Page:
Whitaker did feature despite having added duties after being promoted from major to lieutenant colonel between the two games.
The number of ringers that the US recruited did not go unnoticed by their opposition.
“I came face-to-face with this guy with a deep suntan,” remembered Capt George Hees, a former Toronto Argonaut in the CFL.
“Remember, we’re in England and this is March. They’d brought this guy in from Hawaii, so we lost. But the first game? We beat those sons-of-bitches.”
Fighting takes its toll
Two of the players from the Tea Bowl never made it home.
In March 1945, just weeks before the end of the war, Nicklin and his group of paratroopers undertook a mission along the Rhine.
After jumping out of his plane, his parachute got tangled in a tree near a placement of German guns and he was shot dead.
Hank Living, a CFL player for the Sarnia Imperials, had a premonition before his death.
Sarnia historian, Tom Slater, explained: “He had this fear, because of his size, that if his plane were to go down he wouldn’t be able to escape out of the hatch.
“Inevitably that is exactly what happened. Their plane had gone on a bombing mission to Germany, it was attacked and went down.
“Eyewitnesses reported that there were no parachutes seen coming out of the aircraft and it went straight into the ground.”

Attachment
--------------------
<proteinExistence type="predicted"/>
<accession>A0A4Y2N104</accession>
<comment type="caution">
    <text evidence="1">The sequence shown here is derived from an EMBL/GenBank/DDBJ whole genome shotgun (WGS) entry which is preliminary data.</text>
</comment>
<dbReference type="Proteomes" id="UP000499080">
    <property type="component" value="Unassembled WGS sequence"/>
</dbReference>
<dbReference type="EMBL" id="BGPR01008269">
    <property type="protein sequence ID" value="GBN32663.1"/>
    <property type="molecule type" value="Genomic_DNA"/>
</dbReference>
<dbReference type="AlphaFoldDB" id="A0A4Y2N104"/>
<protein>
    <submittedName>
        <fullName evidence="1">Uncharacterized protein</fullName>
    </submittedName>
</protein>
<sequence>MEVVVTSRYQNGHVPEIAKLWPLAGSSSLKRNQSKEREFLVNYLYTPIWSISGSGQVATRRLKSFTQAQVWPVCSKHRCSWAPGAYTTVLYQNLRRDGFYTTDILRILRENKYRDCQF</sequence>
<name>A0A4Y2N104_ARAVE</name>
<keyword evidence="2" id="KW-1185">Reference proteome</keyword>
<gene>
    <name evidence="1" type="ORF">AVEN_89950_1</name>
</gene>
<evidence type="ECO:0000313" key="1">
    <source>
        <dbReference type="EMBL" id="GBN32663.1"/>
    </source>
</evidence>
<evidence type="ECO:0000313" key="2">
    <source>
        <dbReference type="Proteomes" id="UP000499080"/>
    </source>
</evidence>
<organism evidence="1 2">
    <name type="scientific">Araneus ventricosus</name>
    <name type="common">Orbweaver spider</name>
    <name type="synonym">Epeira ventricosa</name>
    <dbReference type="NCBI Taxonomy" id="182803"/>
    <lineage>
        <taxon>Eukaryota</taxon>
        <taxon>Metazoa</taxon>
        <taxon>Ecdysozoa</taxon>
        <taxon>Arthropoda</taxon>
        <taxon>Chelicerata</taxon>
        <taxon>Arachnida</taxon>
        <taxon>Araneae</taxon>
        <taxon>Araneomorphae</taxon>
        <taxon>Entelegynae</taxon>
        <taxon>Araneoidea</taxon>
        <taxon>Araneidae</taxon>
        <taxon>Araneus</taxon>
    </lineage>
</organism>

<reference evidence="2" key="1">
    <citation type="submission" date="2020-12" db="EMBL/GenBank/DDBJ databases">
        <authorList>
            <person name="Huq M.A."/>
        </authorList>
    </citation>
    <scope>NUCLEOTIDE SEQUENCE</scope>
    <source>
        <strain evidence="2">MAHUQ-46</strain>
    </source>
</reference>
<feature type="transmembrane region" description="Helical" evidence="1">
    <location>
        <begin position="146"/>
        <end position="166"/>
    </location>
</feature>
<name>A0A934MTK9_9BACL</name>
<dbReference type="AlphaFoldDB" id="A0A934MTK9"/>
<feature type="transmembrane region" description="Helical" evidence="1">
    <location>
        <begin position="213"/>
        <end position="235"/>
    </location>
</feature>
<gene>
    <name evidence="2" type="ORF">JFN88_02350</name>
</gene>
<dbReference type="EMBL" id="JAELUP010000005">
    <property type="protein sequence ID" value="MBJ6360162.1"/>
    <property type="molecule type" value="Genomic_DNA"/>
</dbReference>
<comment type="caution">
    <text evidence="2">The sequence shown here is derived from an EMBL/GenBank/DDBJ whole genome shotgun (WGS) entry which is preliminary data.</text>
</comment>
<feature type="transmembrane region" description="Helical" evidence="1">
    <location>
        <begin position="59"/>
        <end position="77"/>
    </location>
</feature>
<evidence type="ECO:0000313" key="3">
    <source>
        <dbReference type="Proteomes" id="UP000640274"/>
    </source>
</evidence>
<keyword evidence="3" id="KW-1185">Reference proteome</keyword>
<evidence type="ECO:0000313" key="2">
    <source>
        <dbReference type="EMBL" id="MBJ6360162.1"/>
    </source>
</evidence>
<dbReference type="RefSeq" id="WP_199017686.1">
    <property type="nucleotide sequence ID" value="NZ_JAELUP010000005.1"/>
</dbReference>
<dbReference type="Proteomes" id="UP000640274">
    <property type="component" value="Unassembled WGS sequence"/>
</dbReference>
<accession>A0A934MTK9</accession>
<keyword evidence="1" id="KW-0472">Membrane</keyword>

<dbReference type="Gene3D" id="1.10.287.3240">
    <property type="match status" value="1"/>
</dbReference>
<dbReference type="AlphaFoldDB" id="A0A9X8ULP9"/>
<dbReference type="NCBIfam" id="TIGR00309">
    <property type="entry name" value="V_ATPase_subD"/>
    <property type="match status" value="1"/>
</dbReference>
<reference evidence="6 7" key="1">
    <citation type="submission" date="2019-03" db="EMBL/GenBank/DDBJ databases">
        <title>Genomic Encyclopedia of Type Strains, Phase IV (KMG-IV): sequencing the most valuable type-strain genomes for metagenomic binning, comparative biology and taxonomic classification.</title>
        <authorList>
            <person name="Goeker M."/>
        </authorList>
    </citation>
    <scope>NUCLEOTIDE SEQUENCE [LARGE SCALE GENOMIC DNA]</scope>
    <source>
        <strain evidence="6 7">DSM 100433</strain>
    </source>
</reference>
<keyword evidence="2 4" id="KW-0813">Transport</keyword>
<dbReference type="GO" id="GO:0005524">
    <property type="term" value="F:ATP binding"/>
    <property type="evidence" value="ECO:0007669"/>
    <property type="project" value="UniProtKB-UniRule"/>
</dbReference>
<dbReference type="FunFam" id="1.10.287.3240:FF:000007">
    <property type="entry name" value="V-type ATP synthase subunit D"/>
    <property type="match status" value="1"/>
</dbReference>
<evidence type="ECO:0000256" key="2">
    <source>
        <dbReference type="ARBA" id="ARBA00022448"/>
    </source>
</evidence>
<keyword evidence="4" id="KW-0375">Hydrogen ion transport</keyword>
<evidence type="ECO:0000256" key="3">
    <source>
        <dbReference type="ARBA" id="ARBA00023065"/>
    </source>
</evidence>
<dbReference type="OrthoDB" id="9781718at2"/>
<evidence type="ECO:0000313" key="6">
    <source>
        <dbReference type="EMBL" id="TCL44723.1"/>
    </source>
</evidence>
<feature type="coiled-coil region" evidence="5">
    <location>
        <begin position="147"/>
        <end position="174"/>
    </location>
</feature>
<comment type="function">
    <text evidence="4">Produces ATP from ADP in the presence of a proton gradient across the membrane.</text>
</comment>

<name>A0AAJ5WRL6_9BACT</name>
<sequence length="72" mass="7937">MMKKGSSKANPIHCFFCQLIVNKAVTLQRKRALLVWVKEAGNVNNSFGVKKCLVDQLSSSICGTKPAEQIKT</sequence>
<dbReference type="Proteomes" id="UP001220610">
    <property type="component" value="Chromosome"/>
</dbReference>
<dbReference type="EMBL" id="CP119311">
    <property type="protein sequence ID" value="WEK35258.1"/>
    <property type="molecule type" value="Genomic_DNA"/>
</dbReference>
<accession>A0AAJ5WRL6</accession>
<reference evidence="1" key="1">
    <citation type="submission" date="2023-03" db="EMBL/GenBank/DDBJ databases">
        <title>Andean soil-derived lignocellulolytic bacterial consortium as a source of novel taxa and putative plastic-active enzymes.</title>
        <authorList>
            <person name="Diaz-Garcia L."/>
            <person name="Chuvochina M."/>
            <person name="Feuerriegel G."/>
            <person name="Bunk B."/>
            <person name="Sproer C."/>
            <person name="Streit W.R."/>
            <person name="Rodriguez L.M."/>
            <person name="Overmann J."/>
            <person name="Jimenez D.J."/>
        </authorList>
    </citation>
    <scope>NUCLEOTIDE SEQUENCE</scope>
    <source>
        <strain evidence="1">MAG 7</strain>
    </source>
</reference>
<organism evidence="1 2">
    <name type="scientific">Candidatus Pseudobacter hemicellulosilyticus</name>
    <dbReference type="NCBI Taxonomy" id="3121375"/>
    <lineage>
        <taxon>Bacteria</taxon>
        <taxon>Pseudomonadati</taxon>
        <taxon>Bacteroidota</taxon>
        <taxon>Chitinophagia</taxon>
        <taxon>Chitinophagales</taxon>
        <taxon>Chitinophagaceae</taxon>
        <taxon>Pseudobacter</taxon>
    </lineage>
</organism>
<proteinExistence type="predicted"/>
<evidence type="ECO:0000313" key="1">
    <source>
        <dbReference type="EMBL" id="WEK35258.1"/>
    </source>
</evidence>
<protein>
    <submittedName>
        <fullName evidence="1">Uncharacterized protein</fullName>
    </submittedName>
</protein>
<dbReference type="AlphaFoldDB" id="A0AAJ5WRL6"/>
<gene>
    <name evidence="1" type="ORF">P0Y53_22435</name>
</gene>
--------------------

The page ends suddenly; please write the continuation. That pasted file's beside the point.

There were 19 NFL players, one coach and one administrator, that died in WW2 during military service.
One who lost his life, Lt Jack Lummus, who played for the New York Giants, was awarded the Medal of Honor, America’s highest military honour, for “conspicuous gallantry and intrepidity at the risk of his life above and beyond the call of duty” in action against Japanese forces on Iwo Jima on 8 March 1945.
One other NFL player and a man who became one of American football’s leading administrators were also awarded the Medal of Honor during WW2.
Lt Maurice Britt, of the Detroit Lions, learned he had been honoured for his bravery at Mignano, Italy, in November 1943, when he almost singlehandedly beat back a German counter-attack on his position, while on a hospital ship after losing his right arm at Anzio a few months later.
And US Marine Corps pilot Capt Joe Foss was cited for bravery in air combat after being credited with shooting down 26 Japanese aircraft during the Guadalcanal campaign.
Foss went on to become commissioner of the American Football League, which competed with the National Football League before eventually merging with it in 1966.
Horrigan added: “There were stellar performances by these players on the field, but more importantly stellar performances on the battlefield as well.”